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Saturday, April 19, 2014

Tribeca Review: 'ZERO MOTIVATION' Is A Refreshing Dramedy About Female Soldiers, Friendship And Office Drudgery

Nelly Tagar
We don't see a whole lot of movies about female soldiers. If we do, they're often service pieces in the form of documentaries or tucked away in a time capsule of films we rarely refer to these days (Private Benjamin, G.I. Jane, etc). For some reason, they're just not cool enough to be included in frequent film conversation. Even more interestingly, we often view them as a group of women defined by what they do rather than who they are individually, which distances them from the audience on a personal level.

This is why ZERO MOTIVATION is so refreshing. It's not a movie about female soldiers, the injustices they endure in their units, nor does it push a girl power agenda. Actually, it subtly turns its nose up at the new feminist regime era that begs women to be universal role models. The women characters in this film, which premiered at the Tribeca Film Festival this week, are unapologetically aimless. But they're relatable to many people in corporate America today. They do their jobs because it's their jobs and that's that. Not because they like it or because it fulfills them, but because it's there and they might as well.

But at the time we meet them in the beginning of the film, they've had it. Like, they're not even trying. Tired of being overworked and underappreciated, our two Israeli protagonists--Daffi (Nelly Tagar) and Zohar (Dana Ivgy)--have only been known for their expert paper shredding skills. Which means exactly how it sounds; they handle the office supplies and shred the sensitive documents in bits and pieces. Oh, they are also really good at making coffee and delivering it to their male counterparts in the big board meetings. If women are somewhere Leaning In, they're not interested in it. In fact, they're so weighed down by their lack of progression that it is only their shared apathy that keeps them entertained.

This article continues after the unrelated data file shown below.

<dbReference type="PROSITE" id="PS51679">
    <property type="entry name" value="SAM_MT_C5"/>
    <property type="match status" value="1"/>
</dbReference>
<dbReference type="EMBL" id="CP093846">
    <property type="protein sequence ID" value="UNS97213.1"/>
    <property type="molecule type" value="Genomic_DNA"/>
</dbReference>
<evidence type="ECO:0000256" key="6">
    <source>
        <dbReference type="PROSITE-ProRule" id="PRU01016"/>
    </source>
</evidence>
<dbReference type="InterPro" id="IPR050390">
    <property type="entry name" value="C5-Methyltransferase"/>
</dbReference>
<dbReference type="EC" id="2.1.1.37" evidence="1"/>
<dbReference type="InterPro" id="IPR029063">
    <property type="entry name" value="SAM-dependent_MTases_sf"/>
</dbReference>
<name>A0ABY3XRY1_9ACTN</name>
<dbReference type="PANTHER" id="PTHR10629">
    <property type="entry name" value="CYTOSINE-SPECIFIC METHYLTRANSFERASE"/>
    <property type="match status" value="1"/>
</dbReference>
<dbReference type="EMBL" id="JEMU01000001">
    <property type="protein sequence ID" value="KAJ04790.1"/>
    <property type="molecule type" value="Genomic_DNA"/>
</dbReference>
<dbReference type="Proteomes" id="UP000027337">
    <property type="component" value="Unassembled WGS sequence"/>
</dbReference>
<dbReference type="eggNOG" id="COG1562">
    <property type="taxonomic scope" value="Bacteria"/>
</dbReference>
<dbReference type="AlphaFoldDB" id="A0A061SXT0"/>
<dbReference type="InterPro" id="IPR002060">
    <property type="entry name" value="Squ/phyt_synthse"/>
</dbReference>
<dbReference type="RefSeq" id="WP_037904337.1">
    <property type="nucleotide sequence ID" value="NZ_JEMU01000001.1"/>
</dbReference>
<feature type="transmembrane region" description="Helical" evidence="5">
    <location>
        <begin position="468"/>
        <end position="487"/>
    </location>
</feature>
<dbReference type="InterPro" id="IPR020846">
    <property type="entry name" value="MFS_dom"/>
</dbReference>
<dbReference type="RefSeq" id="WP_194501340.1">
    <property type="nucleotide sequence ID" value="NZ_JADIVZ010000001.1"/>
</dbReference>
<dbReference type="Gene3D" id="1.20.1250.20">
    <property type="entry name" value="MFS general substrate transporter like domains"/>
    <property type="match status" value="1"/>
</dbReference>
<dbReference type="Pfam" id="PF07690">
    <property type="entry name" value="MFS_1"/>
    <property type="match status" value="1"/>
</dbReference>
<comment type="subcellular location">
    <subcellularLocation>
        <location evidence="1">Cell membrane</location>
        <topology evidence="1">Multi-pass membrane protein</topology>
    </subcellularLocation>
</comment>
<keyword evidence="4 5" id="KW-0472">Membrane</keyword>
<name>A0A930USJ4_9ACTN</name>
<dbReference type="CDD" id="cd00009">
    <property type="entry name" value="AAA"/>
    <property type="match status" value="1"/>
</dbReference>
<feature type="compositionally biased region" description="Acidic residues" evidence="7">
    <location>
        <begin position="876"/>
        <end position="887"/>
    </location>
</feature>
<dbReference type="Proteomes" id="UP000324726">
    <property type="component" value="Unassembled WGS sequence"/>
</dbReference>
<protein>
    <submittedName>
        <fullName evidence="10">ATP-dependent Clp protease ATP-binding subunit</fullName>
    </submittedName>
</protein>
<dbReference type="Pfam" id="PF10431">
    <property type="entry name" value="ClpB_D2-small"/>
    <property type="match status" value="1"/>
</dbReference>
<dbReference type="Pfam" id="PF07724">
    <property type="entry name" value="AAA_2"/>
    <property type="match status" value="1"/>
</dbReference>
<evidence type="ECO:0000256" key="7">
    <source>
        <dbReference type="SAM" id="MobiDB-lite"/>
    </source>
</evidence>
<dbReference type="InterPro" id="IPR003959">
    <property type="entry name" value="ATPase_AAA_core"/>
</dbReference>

Dana Ivgy
While Zohar is wallowing in complacency, which has turned her into a spiteful worker bee, her best friend Daffi decides to take matters into their own hands. She may not be ambitious or particularly useful as an office rat (she and Zohar spend more time trying to get to the next level of MindSweep than doing their actual jobs), but she is determined to transfer to Tel Aviv where she can escape her tyrant boss and all her problems will go away. But what she doesn't realize is that her problems aren't location or job specific. It's her.

Like Daffi, her boss (who's also a woman) is trying to move on from the triviality of her job but bumps into her own roadblocks along the way. Obstacles that make them question whether it's even worth it. Why try to get ahead when every move seems to end up unilateral? Further, moving forward just seems to be a means to go somewhere else and be unhappy. Where can you go to hide from your own misery? For Zohar, it means dealing with it, allowing the resentment mount until she begins to make her lash out at Daffi for bothering to do something about her circumstances. If they can't at least be in this together, then what else do they have?

At its core, ZERO MOTIVATION is about friendship and office survival among women who can't seem to muster the ambition to see beyond their current situations. First time feature writer/director Talya Lavie impressively creates a witty and tangible dramedy about working women hampered by their own stagnation. Known for her short films, Lavie divides this dramedy into three chapters, which is an artistic decision that isn't actually necessary as it seems to only be there to offer the audience thematic guidance.

With the humor of Office Space and the malaise of a Pedro Almodóvar piece, ZERO MOTIVATION is surprisingly engaging and a great first effort from Lavie that introduces the dazzling talent of a relatively unknown female cast to a wider audience.

Rating: B+ (*** out of *****)


Unknown said...

I wanted to see this but it was sold out - glad you liked it!

Anonymous said...

There's an old Israeli military proverb "in the army everything is devided into three". and this movie is no exception.

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